In closing, Roy Plomley asked Beaton for the one record that he would retain on the Desert Island should the others get washed away on the tide. The immediate reply was Beethoven's Symphony No 1. Beaton's chosen book was a compendium of photographs he had taken down the years of "...people known and unknown; people known but now forgotten."
Beaton had relationships with various men: his last lover was former Olympic fencer and teacher Kinmont Hoitsma. He also had relationships with women, including the actresses Greta Garbo and Coral Browne, the dancer Adele Astaire, the Greek socialite Madame Jean Ralli (Lilia) (died 1977), and the British socialite Doris Castlerosse (1900–42).
He was knighted in the 1972 New Year Honours.
Two years later he suffered a stroke that would leave him permanently paralysed on the right side of his body. Although he learnt to write and draw with his left hand, and had cameras adapted, Beaton became frustrated by the limitations the stroke had put upon his work. As a result of his stroke, Beaton became anxious about financial security for his old age and, in 1976, entered into negotiations with Philippe Garner, expert-in-charge of photographs at Sotheby's. On behalf of the auction house, Garner acquired Beaton's archive—excluding all portraits of the Royal Family, and the five decades of prints held by Vogue in London, Paris and New York. Garner, who had almost singlehandedly invented the photographic auction, oversaw the archive's preservation and partial dispersal, so that Beaton's only tangible assets, and what he considered his life's work, would ensure him an annual income. The first of five auctions was held in 1977, the last in 1980.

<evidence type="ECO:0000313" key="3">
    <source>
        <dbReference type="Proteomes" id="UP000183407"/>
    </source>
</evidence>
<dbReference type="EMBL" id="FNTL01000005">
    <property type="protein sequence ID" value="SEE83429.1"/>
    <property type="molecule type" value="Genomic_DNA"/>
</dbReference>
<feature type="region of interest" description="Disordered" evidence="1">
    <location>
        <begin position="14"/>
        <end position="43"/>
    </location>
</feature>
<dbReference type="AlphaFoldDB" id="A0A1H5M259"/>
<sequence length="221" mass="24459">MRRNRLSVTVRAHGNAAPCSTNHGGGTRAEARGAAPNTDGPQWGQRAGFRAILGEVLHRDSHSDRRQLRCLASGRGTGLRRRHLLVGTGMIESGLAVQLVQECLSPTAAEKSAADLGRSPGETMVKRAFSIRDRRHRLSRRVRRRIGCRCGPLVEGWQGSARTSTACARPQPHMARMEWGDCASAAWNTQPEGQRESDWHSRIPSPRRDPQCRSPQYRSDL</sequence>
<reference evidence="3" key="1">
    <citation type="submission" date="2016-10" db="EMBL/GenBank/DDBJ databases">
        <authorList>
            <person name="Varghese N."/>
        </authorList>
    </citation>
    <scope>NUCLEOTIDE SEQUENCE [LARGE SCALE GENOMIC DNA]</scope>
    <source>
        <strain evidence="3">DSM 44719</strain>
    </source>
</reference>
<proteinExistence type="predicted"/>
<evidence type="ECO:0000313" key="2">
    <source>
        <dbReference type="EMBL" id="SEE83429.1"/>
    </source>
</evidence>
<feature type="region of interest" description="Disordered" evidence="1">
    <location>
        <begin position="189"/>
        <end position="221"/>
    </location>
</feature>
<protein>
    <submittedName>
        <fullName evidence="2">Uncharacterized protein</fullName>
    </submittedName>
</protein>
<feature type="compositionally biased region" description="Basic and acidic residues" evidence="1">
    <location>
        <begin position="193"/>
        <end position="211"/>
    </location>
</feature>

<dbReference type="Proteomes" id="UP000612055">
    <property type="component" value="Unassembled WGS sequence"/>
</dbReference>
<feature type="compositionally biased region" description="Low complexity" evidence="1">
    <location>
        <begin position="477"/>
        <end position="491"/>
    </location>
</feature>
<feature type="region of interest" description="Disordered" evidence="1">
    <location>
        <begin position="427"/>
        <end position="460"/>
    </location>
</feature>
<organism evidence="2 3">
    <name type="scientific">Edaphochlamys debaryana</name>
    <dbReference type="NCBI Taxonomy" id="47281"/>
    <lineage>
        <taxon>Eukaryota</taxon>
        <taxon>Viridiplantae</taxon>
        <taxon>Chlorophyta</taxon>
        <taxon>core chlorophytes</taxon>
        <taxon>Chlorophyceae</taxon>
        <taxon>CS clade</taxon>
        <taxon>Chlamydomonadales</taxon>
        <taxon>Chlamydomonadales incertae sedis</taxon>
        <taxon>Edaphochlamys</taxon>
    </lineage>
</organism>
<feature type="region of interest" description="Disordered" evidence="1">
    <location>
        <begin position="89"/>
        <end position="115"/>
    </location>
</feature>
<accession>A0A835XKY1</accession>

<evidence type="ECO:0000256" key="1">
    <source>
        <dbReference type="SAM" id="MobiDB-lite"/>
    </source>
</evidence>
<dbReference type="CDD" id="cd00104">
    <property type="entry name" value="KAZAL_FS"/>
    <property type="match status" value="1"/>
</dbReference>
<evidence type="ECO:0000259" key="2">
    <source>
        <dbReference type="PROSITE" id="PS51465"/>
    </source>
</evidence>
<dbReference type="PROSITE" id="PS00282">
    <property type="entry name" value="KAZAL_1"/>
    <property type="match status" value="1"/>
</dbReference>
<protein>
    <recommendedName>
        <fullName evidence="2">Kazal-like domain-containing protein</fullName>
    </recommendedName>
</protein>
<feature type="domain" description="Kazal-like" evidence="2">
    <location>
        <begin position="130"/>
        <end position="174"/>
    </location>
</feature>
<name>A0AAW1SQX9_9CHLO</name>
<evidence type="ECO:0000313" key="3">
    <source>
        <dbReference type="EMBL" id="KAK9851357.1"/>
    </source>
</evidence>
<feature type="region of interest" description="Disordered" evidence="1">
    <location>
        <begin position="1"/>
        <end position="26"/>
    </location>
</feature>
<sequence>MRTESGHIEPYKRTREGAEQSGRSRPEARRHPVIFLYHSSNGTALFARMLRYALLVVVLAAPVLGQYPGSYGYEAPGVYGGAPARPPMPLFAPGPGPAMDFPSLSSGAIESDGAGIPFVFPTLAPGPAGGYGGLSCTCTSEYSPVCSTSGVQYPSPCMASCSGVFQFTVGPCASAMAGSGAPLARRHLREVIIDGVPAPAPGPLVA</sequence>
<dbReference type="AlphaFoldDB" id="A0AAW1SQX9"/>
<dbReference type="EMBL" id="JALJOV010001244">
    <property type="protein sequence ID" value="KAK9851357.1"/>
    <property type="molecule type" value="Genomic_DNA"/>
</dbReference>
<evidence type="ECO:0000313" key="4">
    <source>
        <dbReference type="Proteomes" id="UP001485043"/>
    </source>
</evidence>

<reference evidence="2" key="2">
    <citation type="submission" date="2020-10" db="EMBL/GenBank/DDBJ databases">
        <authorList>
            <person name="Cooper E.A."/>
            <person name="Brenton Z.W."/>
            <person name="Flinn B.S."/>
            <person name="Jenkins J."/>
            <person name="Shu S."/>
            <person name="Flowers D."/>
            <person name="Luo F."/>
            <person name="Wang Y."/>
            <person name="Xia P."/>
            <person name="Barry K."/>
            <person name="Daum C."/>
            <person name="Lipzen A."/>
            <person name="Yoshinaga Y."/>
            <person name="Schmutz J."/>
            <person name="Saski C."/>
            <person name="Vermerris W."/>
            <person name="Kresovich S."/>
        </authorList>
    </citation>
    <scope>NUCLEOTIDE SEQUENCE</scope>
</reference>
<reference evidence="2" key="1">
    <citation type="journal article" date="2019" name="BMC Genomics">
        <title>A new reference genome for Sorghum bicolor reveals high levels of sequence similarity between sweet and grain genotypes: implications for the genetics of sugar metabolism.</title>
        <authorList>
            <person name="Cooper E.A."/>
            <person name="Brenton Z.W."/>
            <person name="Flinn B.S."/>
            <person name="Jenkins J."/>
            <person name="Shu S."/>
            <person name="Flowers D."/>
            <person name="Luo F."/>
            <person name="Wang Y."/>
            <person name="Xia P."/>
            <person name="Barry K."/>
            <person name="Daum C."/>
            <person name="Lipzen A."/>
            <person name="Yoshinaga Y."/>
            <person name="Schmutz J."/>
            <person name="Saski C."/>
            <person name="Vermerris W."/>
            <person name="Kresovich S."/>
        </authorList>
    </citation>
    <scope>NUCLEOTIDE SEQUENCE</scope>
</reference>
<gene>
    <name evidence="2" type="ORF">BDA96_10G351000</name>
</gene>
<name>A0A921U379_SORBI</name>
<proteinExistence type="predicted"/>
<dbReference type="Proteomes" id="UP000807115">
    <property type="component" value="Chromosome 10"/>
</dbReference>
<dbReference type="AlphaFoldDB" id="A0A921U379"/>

By the end of the 1970s, Beaton's health had faded. He died on 18 January 1980, at Reddish House, his home in Broad Chalke, Wiltshire, 4 days after his 76th birthday.